Terror expert Laith Alkhouri was on MSNBC Thursday afternoon talking about the attacks in France, and after host Joy Reid asked if the perpetrators could be using help to evade authorities, Alkhouri mentioned they could be part of a "lone-wolf pack."
To be clear, the definition of "lone wolf" from Merriam Webster's dictionary is, "a person who prefers to work, act, or live alone."
Alone, then, would be the antithesis of a "pack."
See for yourself:
If you're confused, consider that the group Grabien put together a montage showing different media outlets floating the idea of the attacks being the result of a lone wolf. Now, that isn't too odd in the aftermath of terrorism, but the point Grabien seems to be making is that the media are trying hard to push such a narrative. Using something like "lone-wolf pack" certainly helps that argument.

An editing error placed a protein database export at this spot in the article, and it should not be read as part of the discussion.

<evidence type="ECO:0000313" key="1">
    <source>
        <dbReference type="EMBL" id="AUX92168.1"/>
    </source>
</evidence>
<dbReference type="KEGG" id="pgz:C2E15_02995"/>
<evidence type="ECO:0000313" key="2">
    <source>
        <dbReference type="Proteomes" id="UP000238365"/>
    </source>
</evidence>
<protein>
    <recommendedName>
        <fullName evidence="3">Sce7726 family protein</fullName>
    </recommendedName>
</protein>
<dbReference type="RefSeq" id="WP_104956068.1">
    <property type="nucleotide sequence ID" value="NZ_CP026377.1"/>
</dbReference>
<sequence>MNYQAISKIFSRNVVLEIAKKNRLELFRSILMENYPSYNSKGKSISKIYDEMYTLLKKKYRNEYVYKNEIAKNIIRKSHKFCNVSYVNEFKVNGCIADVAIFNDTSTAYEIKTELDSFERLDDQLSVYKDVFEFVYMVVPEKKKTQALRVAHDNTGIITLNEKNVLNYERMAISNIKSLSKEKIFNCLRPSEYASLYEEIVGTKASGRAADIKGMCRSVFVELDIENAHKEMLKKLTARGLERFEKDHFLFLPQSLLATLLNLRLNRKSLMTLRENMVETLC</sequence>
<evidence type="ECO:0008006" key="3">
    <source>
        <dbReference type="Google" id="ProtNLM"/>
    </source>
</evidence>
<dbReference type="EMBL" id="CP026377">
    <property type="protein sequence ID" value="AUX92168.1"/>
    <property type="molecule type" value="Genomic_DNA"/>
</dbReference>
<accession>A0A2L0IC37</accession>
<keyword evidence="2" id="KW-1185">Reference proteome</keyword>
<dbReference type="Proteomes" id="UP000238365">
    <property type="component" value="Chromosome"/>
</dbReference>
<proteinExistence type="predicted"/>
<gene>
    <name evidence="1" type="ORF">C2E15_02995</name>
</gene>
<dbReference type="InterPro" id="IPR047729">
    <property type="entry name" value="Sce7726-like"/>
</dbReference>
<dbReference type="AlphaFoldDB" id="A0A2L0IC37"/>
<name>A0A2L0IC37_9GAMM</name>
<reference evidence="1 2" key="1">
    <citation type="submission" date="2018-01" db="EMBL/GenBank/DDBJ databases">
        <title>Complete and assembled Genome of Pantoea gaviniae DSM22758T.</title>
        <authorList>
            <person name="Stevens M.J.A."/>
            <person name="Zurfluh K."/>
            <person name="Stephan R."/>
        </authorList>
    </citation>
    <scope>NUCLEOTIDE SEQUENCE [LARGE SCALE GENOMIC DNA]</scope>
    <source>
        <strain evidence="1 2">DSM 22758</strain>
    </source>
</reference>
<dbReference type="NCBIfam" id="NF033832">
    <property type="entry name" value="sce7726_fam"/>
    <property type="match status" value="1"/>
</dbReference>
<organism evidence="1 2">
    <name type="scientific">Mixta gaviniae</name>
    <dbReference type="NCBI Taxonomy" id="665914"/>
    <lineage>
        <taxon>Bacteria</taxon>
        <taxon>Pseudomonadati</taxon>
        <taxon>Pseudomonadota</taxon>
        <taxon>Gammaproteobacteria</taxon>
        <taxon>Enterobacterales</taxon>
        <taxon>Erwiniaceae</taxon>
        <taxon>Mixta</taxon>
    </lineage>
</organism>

"If you weren't aware that lone wolves can operate in groups, you weren't watching cable news Wednesday, as analysts discussed the massacre of cartoonists and others at the French satirical publication, Charlie Hebdo," the Grabien video says in the description.